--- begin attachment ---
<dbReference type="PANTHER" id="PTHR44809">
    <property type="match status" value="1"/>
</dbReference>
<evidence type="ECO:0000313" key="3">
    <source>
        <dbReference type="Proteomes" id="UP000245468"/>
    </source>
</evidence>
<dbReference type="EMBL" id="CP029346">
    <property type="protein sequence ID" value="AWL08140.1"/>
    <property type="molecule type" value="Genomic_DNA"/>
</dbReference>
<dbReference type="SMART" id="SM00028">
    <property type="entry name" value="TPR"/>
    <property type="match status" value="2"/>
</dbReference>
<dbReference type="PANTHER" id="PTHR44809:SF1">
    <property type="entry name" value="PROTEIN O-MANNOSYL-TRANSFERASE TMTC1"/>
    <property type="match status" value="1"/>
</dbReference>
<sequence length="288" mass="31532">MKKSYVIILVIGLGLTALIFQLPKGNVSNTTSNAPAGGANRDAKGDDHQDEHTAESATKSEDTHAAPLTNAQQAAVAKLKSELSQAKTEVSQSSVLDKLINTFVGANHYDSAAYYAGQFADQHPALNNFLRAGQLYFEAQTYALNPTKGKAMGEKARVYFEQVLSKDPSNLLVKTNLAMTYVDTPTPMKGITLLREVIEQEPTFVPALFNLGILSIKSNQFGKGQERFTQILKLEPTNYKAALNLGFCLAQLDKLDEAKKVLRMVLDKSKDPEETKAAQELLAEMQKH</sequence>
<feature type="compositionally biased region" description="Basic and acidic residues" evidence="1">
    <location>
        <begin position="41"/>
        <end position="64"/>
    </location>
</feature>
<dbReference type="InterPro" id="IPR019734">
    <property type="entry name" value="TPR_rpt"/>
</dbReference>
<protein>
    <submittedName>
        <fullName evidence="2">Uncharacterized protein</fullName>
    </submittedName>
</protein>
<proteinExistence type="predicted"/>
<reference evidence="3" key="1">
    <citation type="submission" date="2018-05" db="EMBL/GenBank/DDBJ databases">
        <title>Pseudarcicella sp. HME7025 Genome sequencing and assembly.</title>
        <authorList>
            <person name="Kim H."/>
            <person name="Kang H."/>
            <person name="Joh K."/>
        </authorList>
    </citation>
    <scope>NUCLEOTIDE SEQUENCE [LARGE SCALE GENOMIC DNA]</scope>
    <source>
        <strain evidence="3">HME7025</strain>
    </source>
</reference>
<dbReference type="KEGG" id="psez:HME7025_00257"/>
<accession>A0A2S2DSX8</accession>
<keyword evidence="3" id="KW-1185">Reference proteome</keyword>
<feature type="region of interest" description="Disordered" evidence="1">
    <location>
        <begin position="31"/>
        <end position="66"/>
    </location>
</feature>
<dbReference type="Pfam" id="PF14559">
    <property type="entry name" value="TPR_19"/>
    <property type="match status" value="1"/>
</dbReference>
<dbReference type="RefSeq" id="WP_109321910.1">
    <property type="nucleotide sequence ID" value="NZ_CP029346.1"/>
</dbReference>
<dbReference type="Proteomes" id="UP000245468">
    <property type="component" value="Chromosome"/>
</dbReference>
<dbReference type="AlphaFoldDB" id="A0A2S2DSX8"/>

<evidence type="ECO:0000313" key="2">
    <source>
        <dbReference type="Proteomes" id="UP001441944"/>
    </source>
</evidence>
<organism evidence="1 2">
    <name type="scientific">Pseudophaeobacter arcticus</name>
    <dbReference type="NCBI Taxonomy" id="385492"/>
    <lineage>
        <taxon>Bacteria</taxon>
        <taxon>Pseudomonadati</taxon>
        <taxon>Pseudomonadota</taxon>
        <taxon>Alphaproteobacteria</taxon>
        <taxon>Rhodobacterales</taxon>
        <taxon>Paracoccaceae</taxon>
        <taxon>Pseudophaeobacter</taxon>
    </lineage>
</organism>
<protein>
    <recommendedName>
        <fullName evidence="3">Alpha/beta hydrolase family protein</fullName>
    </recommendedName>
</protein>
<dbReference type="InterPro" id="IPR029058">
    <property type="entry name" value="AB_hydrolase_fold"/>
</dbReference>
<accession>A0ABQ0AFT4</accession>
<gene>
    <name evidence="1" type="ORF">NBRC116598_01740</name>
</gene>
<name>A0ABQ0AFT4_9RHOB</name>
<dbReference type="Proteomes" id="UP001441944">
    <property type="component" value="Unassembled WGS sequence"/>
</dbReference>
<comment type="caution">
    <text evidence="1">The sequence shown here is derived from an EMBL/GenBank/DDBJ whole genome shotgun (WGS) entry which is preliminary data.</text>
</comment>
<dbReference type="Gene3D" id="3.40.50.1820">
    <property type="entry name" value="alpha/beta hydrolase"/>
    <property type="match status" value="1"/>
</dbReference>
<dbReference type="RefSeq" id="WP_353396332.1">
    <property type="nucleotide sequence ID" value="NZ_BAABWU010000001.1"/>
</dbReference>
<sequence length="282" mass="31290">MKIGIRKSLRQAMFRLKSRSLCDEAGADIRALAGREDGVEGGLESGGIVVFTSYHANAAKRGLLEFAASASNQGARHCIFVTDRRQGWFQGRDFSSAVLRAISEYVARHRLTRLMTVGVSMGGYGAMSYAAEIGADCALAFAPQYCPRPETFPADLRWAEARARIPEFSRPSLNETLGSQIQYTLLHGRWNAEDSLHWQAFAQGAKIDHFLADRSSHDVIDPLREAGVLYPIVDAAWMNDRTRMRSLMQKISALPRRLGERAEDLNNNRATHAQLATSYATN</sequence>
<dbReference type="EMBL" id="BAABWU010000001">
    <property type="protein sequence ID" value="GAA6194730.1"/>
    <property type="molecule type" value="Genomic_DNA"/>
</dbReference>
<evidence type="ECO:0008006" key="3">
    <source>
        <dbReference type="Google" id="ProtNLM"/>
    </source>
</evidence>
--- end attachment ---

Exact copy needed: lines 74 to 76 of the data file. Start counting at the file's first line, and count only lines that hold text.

    </source>
</evidence>
<organism evidence="1 2">